support this load without defection under static and dynamic load conditions. Otherwise, all of the care taken
during installation would be futile.
4.2.2 Center Distance Adjustment
V-belt drive units should allow for an adjustment of the distance between the driving and the driven sheaves. The
center distance must have a minus allowance to permit easy installation of the V-belts in order to avoid any
strain or damage and a plus allowance to allow for an adjustment to the desired tension. In most cases, the
minus allowance is 1.5% of the center distance and the plus allowance is 3%.
Motor base or motor slide rails are the most common adjustable mechanisms for tensioning a drive. These
devices are available in a variety of models, including spring-loaded versions that automatically compensate
for belt elongation. For installations that do not allow for an adjustable center distance, the use of an idler
pulley is recommended.
Example 4.1
If the center to center distance of a drive belt system is 40 in., calculate the allowance required for
installation and removal of the belt drive.
Answer:
The minus allowance = 40[in] x 1.5% = 40 x 0.05 = 2 in.
The plus allowance = 40[in] x 3.0% = 40 x 0.03 = 1.2 in.
The maximum value of the center to center distance should therefore be at least 42 in. and the minimum
distance should be equal to or less than 38.8 in.

60
I
n
s
t
a
l
l
a
t
i
o
n

&

M
a
i
n
t
e
n
a
n
c
e
4.2.3 V-Belt Installation
Step 1 : Replacing V-belts
- Reduce the center-to-center distance between the driver and the driven sheaves by moving the motor-plate
inwards. This reduces tension and allows for slack in the belt between the sheaves.
- Remove the used belts from the sheaves and examine the groove surfaces for any damage.
Step 2: Sheave Inspection
- Check for wear on the side walls, cracking, reinforcing nylon cords and oily surfaces.
- The wear of the V-groove in the sheave can be measured with a go-no-go belt gauge available from
BaldorMaska Part No. 006346.
Its very important to know if the V-groove walls have been subjected to excessive strain caused by improper belt
tension or misalignment between the driving and the driven sheaves. If the V-groove surface has deteriorated
or been damaged, the defective parts must be replaced with new ones. Worn sheaves can reduce belt life by
as much as 50%.
Step 3: Cleaning Sheaves
- Use a stiff brush to remove all foreign matter from the sheave that could abrade belts. Do not use brushes that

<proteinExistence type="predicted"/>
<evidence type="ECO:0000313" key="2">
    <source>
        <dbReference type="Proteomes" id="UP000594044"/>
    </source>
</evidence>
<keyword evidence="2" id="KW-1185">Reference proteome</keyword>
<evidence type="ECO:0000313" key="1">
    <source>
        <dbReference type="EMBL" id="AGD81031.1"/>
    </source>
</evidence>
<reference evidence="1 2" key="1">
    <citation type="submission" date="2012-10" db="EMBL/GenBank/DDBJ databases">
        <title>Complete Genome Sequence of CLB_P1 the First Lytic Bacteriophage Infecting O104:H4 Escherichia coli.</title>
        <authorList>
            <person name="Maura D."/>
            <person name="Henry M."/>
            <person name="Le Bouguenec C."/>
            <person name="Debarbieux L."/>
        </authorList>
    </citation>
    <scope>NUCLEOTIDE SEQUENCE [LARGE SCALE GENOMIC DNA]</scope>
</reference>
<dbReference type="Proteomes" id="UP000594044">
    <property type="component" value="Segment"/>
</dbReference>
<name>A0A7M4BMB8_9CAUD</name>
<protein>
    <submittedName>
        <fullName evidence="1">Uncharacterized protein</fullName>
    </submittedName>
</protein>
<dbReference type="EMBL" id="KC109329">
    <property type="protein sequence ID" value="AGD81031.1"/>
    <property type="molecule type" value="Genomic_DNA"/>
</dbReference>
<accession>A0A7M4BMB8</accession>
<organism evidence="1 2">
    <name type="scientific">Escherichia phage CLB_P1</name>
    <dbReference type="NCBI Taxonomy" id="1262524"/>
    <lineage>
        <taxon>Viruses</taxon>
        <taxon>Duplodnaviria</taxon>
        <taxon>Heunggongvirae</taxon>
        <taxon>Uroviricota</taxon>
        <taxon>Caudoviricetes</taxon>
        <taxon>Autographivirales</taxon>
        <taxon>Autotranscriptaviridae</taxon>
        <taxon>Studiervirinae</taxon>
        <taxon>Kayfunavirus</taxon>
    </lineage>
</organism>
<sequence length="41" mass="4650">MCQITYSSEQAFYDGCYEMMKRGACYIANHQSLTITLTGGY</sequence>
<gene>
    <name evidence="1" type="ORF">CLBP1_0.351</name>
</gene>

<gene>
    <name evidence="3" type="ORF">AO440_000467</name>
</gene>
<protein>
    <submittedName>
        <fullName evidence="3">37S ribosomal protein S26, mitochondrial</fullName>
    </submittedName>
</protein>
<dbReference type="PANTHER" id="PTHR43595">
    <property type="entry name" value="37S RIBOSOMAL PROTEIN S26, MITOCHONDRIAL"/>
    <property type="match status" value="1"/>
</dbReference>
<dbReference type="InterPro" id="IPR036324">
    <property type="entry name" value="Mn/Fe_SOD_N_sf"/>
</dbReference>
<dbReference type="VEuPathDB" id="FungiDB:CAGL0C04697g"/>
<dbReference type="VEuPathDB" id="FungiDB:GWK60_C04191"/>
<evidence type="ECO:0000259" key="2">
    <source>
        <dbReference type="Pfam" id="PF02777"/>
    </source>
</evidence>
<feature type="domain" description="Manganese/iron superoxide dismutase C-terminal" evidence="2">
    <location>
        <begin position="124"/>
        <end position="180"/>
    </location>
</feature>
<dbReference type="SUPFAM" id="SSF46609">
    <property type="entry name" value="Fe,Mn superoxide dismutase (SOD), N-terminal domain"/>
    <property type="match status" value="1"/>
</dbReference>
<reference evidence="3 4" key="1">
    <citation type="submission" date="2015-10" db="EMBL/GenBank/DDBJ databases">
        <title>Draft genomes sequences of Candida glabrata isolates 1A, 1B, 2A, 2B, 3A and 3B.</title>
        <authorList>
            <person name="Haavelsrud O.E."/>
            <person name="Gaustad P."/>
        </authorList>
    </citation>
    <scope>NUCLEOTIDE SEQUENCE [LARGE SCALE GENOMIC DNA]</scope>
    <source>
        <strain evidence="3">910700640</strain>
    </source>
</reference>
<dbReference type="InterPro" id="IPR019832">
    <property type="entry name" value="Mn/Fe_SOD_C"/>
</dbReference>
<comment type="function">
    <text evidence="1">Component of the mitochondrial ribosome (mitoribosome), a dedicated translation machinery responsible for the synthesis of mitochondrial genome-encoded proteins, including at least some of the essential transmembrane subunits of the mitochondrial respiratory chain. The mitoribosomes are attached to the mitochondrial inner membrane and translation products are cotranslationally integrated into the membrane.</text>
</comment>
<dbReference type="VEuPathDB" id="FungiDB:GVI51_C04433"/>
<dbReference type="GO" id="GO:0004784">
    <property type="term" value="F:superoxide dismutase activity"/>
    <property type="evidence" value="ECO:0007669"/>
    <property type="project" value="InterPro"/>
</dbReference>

could scratch the surface of the groove walls as these scratches can graze the V-belts outer skin when rotating,
thus systematically destroying it.
- Pulley grooves should be free from rust, oil, grease, dust and burrs.
Step 4: Sheave Alignment
Simple alignment for angular and parallel offset
The question of alignment is not as critical in V-belts drives as with other systems, for example they are inherently
more forgiving of misalignment than synchronous belt drives. Nonetheless, before installing V-belts, verify that
the sheaves are properly aligned and parallel as a prerequisite to proper tensioning. Poor alignment renders
accurate tensioning impossible and causes a load imbalance across the belt span.
The frst step consists of verifying whether the drive shafts are parallel, and the sheaves are in the proper position on
the axis. This procedure can by checked with suffcient accuracy through use of a machinists straightedge ruler,
or by placing a tightly drawn piece of string, across the faces of the sheaves to see if all four points of contact
are made.

61
I
n
s
t
a
l
l
a
t
i
o
n

&

M
a
i
n
t
e
n
a
n
c
e
Fig. 4.1: Alignment Use of a straightedge or a string
However, if there is a difference in the side wall thickness of the sheaves, this method will not be suffciently
accurate. For this reason, this method will be effective only when the sheaves are a matched pair. When this
is not the case, the sheaves must be aligned parallel by their grooves. This is the preferred alignment method
with any drive.
In order to determine what degree of misalignment is acceptable, and at what point it becomes excessive, alignment